counsel to further clarify the basis for each Cause of
Action, Plaintiff's counsel stated that the legal
theories are distinct within each Cause of Action and can be
determined from the four corners of the Amended Complaint.
(Id. at 3:15-18). The bases for the claims in the
operative Amended Complaint, as narrowed at the July 24,
2017, Motion Hearing, are: “42 U.S.C. § 1981, as
amended by the Civil Rights Act of 1991, 42 U.S.C. §
1983[; the] First Amendment to the United States
Constitution[; and] the Equal Protection Clause.”
(Amend. Compl., [Docket No. 15], 1). Moreover, at this
juncture, Plaintiff's claims as narrowed are brought only
against the individual, named Defendants in their individual
and official capacities.
42 U.S.C. § 1981 Claims
U.S.C. § 1981 protects the right of an individual in the
United States to “make and enforce contracts”
regardless of his or her race. The United States Supreme
Court has explicitly held that “§ 1981 encompasses
retaliation claims.” See, CBOCS West, Inc.
v. Humphries, 533 U.S. 442, 446 (2008). Furthermore, the
amendments to § 1981 included in the Civil Rights Act of
1981 made clear that “the term ‘make and enforce
contracts' includes the making, performance,
modification, and termination of contracts, and the enjoyment
of all benefits, privileges, terms, and conditions of the
contractual relationship.” See, Id.
at 450 (quoting 42 U.S.C. 1981(b).
“‘[a] federal action to enforce rights under
§ 1981 against a state actor may only be brought
pursuant to § 1983.'” Delgado-O'Neil
v. City of Minneapolis, 745 F.Supp.2d 894, 901 (D. Minn.
2010) (quoting Artis v. Francis Howell N. Band Booster
Ass'n, Inc., 161 F.3d 1178, 1181 (8th Cir. 1998)).
It is undisputed that St. Cloud State University is an arm of
the State of Minnesota and, as such, its employees are state
officials. See, Breaker v. Bemidji State
Univ., ___ N.W.2d___, 2017 WL 2535724, *4 (Minn. 2017)
(noting that entities statutorily designated in Minn. Stat.
§ 136F.10 as members of Minnesota State Colleges and
Universities are state agencies); Minn. Stat. § 136F.10
(designating SCSU as a member of Minnesota State Colleges and
Universities); see, also, e.g.,
Davenport v. Bd. of Trs. of the Univ. of Ark. at Pine
Bluff, No. 10CV00023 BSM, 2011 WL 900095, *2 (E.D. Ark.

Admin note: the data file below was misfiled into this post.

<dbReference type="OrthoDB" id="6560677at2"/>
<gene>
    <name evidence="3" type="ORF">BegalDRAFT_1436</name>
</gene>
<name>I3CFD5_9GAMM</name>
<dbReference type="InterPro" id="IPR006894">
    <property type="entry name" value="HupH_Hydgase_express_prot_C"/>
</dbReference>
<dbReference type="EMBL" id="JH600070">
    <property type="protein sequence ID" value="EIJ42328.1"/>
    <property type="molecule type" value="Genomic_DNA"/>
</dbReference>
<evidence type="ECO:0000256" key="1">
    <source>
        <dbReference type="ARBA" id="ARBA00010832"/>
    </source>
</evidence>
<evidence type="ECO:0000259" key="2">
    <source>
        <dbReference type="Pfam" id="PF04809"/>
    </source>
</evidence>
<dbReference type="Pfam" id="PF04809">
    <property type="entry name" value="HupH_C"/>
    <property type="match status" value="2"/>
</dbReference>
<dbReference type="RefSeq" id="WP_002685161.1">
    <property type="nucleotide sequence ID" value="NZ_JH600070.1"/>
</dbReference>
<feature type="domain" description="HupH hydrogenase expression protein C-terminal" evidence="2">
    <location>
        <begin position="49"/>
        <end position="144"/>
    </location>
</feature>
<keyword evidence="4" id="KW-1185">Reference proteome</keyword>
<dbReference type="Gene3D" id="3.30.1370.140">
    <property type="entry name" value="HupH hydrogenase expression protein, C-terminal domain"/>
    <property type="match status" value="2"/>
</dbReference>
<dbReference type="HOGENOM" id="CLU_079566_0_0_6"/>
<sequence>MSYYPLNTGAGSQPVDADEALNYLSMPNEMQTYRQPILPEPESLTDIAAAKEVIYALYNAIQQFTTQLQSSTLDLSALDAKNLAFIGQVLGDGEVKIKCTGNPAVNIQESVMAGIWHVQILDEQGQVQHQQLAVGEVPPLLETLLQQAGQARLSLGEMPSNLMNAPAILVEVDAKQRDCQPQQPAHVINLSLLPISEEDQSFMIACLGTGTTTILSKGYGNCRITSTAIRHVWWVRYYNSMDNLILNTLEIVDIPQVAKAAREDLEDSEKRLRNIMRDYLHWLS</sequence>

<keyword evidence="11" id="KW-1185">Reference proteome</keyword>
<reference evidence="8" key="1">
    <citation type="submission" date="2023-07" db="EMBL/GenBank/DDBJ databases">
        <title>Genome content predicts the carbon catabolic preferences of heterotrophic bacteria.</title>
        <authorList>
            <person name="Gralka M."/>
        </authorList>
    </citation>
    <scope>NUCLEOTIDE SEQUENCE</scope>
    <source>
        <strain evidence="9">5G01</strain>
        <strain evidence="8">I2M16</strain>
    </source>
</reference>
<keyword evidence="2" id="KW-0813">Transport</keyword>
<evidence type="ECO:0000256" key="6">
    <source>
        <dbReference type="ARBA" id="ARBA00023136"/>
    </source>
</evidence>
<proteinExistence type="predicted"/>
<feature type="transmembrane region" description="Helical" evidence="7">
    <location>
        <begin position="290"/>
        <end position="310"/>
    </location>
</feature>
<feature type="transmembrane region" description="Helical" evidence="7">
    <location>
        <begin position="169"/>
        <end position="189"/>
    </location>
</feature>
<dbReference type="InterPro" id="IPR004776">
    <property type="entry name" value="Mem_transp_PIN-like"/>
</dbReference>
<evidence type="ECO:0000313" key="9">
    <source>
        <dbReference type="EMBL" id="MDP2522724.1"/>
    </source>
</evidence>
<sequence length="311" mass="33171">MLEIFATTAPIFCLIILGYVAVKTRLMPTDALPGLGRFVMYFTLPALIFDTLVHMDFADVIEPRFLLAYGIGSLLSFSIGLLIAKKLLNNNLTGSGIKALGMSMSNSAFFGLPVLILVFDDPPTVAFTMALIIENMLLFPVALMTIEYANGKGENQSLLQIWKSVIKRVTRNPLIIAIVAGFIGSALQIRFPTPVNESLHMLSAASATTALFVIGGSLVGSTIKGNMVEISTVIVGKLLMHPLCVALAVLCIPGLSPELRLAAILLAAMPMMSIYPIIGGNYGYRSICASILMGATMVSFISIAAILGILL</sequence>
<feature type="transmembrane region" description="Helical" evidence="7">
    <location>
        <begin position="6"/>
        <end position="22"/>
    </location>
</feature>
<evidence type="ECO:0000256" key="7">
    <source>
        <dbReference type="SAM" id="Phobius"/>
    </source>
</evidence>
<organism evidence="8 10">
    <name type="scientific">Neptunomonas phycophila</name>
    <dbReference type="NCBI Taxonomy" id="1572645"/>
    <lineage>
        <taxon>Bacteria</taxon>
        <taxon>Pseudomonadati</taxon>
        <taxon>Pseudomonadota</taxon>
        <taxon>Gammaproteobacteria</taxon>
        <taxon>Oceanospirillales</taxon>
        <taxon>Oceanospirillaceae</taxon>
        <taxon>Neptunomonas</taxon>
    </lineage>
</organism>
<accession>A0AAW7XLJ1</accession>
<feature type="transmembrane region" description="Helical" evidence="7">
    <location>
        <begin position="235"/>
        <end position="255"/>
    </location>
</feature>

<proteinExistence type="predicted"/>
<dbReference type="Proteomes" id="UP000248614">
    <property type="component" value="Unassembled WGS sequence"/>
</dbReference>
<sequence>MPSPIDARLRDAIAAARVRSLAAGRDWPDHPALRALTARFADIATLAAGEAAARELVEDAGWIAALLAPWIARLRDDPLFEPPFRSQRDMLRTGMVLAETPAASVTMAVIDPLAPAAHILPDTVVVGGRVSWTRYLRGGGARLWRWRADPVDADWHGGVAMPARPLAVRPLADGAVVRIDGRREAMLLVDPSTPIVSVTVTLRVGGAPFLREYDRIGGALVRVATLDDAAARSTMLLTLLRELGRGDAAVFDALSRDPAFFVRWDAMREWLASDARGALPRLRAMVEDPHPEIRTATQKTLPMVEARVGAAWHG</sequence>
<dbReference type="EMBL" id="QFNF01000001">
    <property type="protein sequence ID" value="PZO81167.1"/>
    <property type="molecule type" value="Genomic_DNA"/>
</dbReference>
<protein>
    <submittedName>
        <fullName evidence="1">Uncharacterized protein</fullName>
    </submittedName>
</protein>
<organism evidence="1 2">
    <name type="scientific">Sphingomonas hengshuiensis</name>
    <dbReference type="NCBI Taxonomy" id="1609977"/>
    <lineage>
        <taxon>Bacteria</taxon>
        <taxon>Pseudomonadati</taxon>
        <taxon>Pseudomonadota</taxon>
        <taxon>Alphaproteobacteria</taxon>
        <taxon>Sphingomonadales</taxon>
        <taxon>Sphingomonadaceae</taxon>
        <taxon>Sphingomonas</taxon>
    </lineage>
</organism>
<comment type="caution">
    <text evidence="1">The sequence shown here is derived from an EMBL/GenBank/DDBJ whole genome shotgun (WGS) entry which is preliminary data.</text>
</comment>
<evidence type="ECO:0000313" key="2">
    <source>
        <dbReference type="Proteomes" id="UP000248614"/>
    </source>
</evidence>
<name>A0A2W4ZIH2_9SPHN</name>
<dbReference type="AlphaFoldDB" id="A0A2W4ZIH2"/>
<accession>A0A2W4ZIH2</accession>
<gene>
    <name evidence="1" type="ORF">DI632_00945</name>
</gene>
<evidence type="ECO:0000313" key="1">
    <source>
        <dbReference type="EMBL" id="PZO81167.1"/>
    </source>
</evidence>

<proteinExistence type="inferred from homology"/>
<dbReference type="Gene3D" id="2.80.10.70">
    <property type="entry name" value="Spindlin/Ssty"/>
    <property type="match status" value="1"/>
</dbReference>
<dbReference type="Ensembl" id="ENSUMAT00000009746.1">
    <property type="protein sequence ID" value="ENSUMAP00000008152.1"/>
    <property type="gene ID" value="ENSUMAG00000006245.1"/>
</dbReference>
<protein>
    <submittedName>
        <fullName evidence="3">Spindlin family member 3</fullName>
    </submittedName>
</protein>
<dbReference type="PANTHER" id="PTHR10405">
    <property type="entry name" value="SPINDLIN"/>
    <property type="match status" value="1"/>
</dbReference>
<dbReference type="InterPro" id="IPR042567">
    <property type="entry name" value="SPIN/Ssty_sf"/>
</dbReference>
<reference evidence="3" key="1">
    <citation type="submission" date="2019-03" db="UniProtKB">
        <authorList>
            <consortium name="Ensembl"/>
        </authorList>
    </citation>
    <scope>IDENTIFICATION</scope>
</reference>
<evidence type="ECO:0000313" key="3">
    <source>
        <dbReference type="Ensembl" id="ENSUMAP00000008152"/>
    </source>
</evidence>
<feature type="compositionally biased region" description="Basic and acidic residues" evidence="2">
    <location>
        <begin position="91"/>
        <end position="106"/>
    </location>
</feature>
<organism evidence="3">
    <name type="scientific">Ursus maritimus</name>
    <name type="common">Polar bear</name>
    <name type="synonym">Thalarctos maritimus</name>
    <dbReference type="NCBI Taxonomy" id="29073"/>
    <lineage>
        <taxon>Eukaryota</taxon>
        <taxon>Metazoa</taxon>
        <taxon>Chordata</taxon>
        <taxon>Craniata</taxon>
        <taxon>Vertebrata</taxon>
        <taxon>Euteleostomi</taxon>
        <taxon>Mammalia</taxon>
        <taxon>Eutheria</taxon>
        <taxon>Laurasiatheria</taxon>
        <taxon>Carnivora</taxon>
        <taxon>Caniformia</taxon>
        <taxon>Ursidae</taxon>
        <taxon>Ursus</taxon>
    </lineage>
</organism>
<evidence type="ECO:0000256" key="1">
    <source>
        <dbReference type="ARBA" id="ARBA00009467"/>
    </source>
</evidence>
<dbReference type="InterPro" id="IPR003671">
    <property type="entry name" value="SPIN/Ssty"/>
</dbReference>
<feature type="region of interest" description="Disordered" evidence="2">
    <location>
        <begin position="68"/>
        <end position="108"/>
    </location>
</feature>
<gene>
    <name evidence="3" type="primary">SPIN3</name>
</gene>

March 14, 2011) (classifying defendant employee of state
university as “a state official”); James v.
Bd. of Curators of the Univ. of Mo., No. 09CV2066 RWS,
2011 WL 147910, *3 n.3 (E.D. Mo. Jan. 18, 2011) (same).
Accordingly, Plaintiff may not properly assert a retaliation
claim directly under § 1981 against Defendants, as they
are state actors; Plaintiff must bring his retaliation claims
under 42 U.S.C. § 1983.
to the extent that Plaintiff intends to pursue retaliation
claims against the remaining individually named Defendants
the Plaintiff must do so under § 1983 and not under
§ 1981. Accordingly, the Court recommends that all
§ 1981 claims for retaliation be dismissed with
Monetary and Punitive Damages for Official Capacity
their Memorandum in Support of their Motion to Dismiss,
Defendants argue that as a matter of law, Plaintiff is wholly
barred from bringing suit under § 1983 against the
remaining named Defendants in their official capacities.
([Docket No. 20], 5-6). To the extent that Plaintiff is
seeking monetary damages against Defendants in their official
capacities, the Court agrees that monetary damages are not
recoverable under § 1983. See, e.g.,
Karsjens v. Jesson, 6 F.Supp.3d 916, 941 (D. Minn.
2014) (citing Will v. Mich. Dep't of State
Police, 491 U.S. 58, 71 (1989), and Edelman v.
Jordan, 415 U.S. 651, 663 (1974)).
claims “generally represent only another way of
pleading an action against the entity of which an officer is
an agent, ” and “[s]uits against state officials
in their official capacity therefore should be treated as
suits against the State.” Hafer v. Melo, 502
U.S. 21, 25 (1991) (citations and quotations omitted).
“[N]either a State nor its officials acting in their
official capacities are ‘persons' under §
1983, ” and thus monetary relief is not available under
§ 1983 from state employees in their official capacity.
See Will, 491 U.S. at 71. In addition, the
government and its officials are immune from punitive damages
under § 1983 because “considerations of history
and policy do not support exposing a [state] to punitive
damages for the bad-faith actions of its officials.”
See City of Newport v. Fact Concerts, Inc., 453 U.S.
247, 271 (1981). Plaintiff will not be able to recover either
monetary relief or punitive damages from Defendants in their
official capacities; therefore, the Court recommends that to
the extent Plaintiff seeks to recover monetary relief or
punitive damages from the remaining named Defendants in their
official capacities, Plaintiff's § 1983 claims
be dismissed with prejudice.
also argue that Plaintiff has failed to sufficiently allege
each Defendant's personal involvement in the alleged
unconstitutional acts. (Mem. in Supp., [Docket No. 20],
state a claim under § 1983, the plaintiff must plead
that a government official has personally violated the
plaintiff's constitutional rights.” Jackson v.
Nixon, 747 F.3d 537, 543 (8th Cir. 2014) (citing
Iqbal, 556 U.S. at 676)). Thus, to survive
Defendants' current Motion to Dismiss, Plaintiff in the
present case must have alleged each individually named
Defendant's personal involvement in the asserted First
Amendment retaliation and equal protection violations due to